Mountain Christian Controversy Leads To Downstream Notification
The Maryland Department of the Environment in April will begin notifying downstream localities about plans for wastewater discharge permits.
This is a direct result of last year’s controversy over plans by a Harford County mega church to build a wastewater treatment plant that would have discharged into Little Gunpowder Falls, according to Baltimore County Delegate Dana Stein.
The discharge from Mountain Christian Church would have flowed into Baltimore County. That caused an uproar from people who live in the Kingsville area, just over the line from Harford.
Baltimore County officials also were irked because MDE did not notify them about Mountain Christian’s plans. Stein had proposed legislation to force MDE to notify affected localities, but he says that is no longer necessary because MDE has agreed to make the change itself.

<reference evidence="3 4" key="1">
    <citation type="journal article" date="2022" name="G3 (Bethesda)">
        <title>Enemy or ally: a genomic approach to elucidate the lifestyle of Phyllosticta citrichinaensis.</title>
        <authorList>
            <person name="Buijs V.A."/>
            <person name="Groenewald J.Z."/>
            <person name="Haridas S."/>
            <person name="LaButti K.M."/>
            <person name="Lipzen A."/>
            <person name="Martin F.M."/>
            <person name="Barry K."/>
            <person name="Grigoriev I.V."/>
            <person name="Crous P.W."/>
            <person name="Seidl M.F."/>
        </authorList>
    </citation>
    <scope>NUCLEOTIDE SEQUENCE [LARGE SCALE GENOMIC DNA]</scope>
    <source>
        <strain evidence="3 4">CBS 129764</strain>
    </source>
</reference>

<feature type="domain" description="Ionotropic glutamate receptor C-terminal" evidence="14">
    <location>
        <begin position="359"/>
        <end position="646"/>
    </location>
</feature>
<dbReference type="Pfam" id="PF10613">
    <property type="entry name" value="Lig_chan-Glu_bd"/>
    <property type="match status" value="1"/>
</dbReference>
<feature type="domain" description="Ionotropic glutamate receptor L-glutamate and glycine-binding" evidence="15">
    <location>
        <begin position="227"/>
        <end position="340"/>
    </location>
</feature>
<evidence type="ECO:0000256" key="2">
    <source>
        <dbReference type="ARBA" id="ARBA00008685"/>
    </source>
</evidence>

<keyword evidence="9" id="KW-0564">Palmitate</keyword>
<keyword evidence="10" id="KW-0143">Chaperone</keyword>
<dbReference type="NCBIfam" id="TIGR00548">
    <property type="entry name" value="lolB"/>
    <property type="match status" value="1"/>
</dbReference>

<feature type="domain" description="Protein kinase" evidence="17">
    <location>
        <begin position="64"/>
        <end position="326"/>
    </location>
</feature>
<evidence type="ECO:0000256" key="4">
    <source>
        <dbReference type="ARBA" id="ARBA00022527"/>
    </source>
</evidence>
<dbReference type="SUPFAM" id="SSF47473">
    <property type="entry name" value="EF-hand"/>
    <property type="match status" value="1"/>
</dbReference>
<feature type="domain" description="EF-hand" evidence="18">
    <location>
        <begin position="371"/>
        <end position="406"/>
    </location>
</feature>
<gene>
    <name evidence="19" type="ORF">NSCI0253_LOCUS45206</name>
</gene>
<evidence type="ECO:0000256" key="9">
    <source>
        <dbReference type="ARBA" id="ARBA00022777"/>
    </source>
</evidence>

MDE now has agreed to notify jurisdictions that share a watershed with the locality where a discharge permit is being proposed.
“It makes sense considering it in the context of watersheds,” Stein said. “That’s really where the concern is, that if something would be introduced in part of a watershed that was in one jurisdiction, but then the discharge could move downstream through the watershed that’s in a different jurisdiction, would that new jurisdiction get notice? This policy change will accomplish that.”
Baltimore County Councilman David Marks, who represents the Kingsville area, last year proposed a resolution, passed by the county council, that took the rare step of opposing a project in an adjoining county.
Marks is happy with MDE’s decision to notify affected jurisdictions.
“It is an example of collaboration between two levels of government,” Marks said.
“This represents an improvement in transparency and notification of local officials so that the situation that happened with the Mountain Christian Church wouldn’t happen again,” Stein said.
Mountain Christian eventually withdrew its request for the discharge permit.